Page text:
A Late Quartet caught my attention primarily because of the cast. Christopher Walken plays Peter, the cellist in a string quartet who’s just been diagnosed with Parkinson’s and as a result has decided this will be his final year with the group and would like to make the first show of the season his last. Joined by Philip Seymour Hoffman, Mark Ivanir and Catherine Keener we’re talking about a strong set of leads. To my disappointment, the film rarely explores the world the musicians inhabit and instead focuses on the mundane, soapy elements of their lives as their circle begins to close in on them upon Peter’s announcement. There is a little good to be found in the performances, but overall it’s a pretty bland piece of cinema.
At the outset we’re given the impression this is actually going to be a film about music, a love for music and the assembly of a group of musicians who must learn to adapt their sounds to one another to come together in perfect harmony. Peter’s announcement lands like a bombshell, but Robert (Hoffman) sees it as a chance to request he no longer play second violin in every concert and rotate the position with Daniel (Ivanir), whose played first violin since the group began 25 years ago.
This riff is the first of many as the quartet looks as if it may not be able to survive. But as much as the film seems to think it’s about music, with Peter’s interpretation of Beethoven’s Opus 131 serving as the film’s thematic backbone, it soon devolves into petty bickering and cliched plot points. Of course, the film could have just as easily focused on Peter’s disease and been just as cliche, but as I told someone as we walked out of the theater, “They traded one cliche for a collection of worse ones.”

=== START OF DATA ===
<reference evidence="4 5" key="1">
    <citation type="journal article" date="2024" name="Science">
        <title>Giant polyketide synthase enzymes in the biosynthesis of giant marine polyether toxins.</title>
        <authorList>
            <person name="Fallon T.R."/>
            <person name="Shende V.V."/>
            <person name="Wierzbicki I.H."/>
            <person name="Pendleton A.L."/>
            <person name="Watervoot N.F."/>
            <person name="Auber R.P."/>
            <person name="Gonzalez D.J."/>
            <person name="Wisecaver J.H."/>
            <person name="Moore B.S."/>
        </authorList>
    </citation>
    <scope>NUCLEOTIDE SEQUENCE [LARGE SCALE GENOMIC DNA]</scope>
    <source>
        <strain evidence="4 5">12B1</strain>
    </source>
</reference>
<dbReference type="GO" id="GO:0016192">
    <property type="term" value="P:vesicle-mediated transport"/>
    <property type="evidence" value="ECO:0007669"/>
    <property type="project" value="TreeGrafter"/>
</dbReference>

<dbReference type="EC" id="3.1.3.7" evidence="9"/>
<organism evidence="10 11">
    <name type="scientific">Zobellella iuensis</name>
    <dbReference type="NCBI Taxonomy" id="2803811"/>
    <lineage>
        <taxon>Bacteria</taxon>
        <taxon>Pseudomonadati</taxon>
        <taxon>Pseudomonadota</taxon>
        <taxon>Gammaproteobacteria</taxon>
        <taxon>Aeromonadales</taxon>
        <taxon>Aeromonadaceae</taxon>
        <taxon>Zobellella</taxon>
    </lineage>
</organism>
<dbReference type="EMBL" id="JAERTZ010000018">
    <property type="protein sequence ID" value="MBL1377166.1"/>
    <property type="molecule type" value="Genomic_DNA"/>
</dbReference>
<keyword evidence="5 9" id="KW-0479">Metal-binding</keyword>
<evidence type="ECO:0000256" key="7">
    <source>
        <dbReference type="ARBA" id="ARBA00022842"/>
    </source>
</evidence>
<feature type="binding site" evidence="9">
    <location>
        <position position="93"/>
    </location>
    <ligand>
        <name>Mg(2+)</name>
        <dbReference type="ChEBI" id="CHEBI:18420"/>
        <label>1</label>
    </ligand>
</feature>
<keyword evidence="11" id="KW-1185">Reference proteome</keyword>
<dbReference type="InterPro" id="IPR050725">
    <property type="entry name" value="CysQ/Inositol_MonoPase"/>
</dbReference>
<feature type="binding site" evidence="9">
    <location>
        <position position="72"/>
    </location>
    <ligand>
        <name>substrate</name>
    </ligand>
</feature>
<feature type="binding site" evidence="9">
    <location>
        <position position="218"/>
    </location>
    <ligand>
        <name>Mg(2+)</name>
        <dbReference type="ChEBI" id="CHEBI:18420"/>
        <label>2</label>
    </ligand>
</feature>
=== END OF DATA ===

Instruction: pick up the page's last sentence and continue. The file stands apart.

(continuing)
Even when the narrative attempts to buck the system by having Alexandra (Imogen Poots), the daughter of Robert and Julie (Keener), make the more adult decision at one point, her involvement is an added plot point that was entirely unnecessary and ultimately added nothing.
Peter’s interpretation of Beethoven’s Opus 131 is heard in the film’s trailer and it speaks of a search for cohesion and the need to adapt as things get tough and go out of tune. It’s a strong metaphor, but is one that is unfortunately forgotten as soon as he says it. The film makes no attempt to meld the music and drama, rather more interested in melodramatic plot points to keep the emotional level at a sappy high.
The strongest member of the cast is Walken, who breaks free from playing himself as he’s come to do in recent years, and gives a strong performance when given the chance. Peter is seen in and out of the film, but is largely given the opportunity to play the bookends. He’s the babysitter to the little brats he’s been playing with all these years and just as he gets a bit weary things hit the skids.
As for Hoffman, Keener and Ivanir, they do what they can with mundane material as machismo, adultery and clandestine relationships takeover a film that had a chance to be far more interesting than just another soap opera disguised as a feature film.